Quicklime vs Fat Lime: The Differences and Their Uses


Lime has been used in construction for thousands of years worldwide. It has only been replaced by cement in the last 100 or so years. This makes lime and information on the restoration of lime incredibly important. A common question is; What is the difference between quicklime and fat lime?

Quicklime is the powdery material used to make various lime mortars, plasters or renders. When quicklime is mixed with water, it undergoes a reaction called slaking. Slaked lime is a thick white material which resembles very thick cream. This creamy material is known by a few different names, lime putty, fat lime, milk of lime and hydrated lime. Most commonly, it’s referred to as lime putty or fat lime.

What is Quicklime?

Calcium Oxide (CaO), also known as quicklime, burnt lime, lump lime, unslaked lime and pebble lime, is a powdery white material. It’s obtained by crushing and burning calcium carbonate-containing rocks, such as limestone and chalk.

This process is much more sustainable when compared to cement production. Cement uses some of the same ingredients, like lime, with other additives and is heated to a much higher temperature (1400°C compared to around 700°C). In addition, lime absorbs carbon dioxide as it cures, helping to reduce the overall carbon footprint.

Quicklime is very reactive with water. Once water is added to quicklime, it will begin bubbling and spitting hot lime. In some cases, especially for very fine quicklimes, explosions can occur.

This actually happened to a colleague of mine. While mixing a large volume of superfine Buxton quicklime, water was not added quickly enough as we had drained the water tank. The lime, probably around 200kg, exploded, causing the roughly 5-tonne mixer to leap around a foot off the floor.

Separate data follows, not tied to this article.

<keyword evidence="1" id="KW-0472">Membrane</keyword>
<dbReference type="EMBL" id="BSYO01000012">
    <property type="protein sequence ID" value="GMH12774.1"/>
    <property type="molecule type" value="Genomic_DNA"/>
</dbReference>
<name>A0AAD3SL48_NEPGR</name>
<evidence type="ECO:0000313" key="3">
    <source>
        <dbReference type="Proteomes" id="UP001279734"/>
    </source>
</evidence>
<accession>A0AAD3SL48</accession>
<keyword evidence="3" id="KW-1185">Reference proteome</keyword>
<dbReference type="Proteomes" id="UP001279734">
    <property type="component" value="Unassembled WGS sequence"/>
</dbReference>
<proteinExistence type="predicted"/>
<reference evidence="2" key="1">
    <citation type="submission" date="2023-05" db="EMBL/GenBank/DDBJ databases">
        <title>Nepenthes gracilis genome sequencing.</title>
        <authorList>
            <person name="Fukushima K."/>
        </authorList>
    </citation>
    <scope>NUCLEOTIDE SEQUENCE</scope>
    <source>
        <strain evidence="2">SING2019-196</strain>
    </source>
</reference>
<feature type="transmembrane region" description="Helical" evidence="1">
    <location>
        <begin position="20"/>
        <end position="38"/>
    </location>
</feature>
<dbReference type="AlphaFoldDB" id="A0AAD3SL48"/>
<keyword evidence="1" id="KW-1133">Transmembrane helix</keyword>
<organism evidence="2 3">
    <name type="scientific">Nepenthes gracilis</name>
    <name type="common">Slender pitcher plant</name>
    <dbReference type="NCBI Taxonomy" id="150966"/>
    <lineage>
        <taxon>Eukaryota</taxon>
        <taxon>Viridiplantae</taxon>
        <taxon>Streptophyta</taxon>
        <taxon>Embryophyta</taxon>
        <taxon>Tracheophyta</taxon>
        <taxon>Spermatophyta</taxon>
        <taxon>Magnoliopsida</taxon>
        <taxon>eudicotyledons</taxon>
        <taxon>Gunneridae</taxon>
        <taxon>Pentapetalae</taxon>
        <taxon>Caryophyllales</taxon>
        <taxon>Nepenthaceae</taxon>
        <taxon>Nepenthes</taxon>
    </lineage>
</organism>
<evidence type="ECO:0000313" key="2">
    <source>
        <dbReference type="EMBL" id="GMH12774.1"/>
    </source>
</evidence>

Luckily nobody was harmed, apart from the mixer, of course. I’m not mentioning this to scare you off but to ensure slaking quicklime is respected. It can be extremely dangerous, especially if you belittle it.

Quicklime will produce a large amount of heat while slaking with water. Quicklime is not flammable. However, the heat produced by the reaction with water has been known to start fires. Quicklime should never be stored near flammable materials for this reason.

What is Fat Lime?

Calcium Hydroxide ( Ca(OH)2 ) is quicklime, which has been mixed (slaked) with water. Usually, calcium hydroxide is known as fat lime, lime putty, or slaked lime. Fat lime is a thick white creamy substance which can be mixed with sands and aggregates to make lime mortars, plaster or renders.

Generally, it’s advised that fat lime is matured before use. This reduces the amount of “drowned particles” within the lime. Drowned particles are lime particles which haven’t properly reacted with water. If used in a mortar or plaster, they can blow out, causing small craters, usually with a small white speck in the middle. This is the drowned particle that caused the blowout.

Mature Lime putty (fat lime).

For making mortars, it’s recommended that fat lime is matured for at least one month before application. For plasters, it’s recommended that the lime is matured for at least three months. Sometimes, it’s possible to purchase lime which has matured for well over a year. Generally, the longer it’s matured, the better the quality.

Additionally, it’s important to note that fat lime is technically a type of hydrated lime, but it differs from the powdered hydrated or “builders lime” lime sold in many builders’ merchants. Powdered hydrated lime (not to be confused with hydraulic lime) should not be used to make lime mortars as it is an inferior lime. Hydrated lime should only be added to cement mortars to help improve workability and plasticity.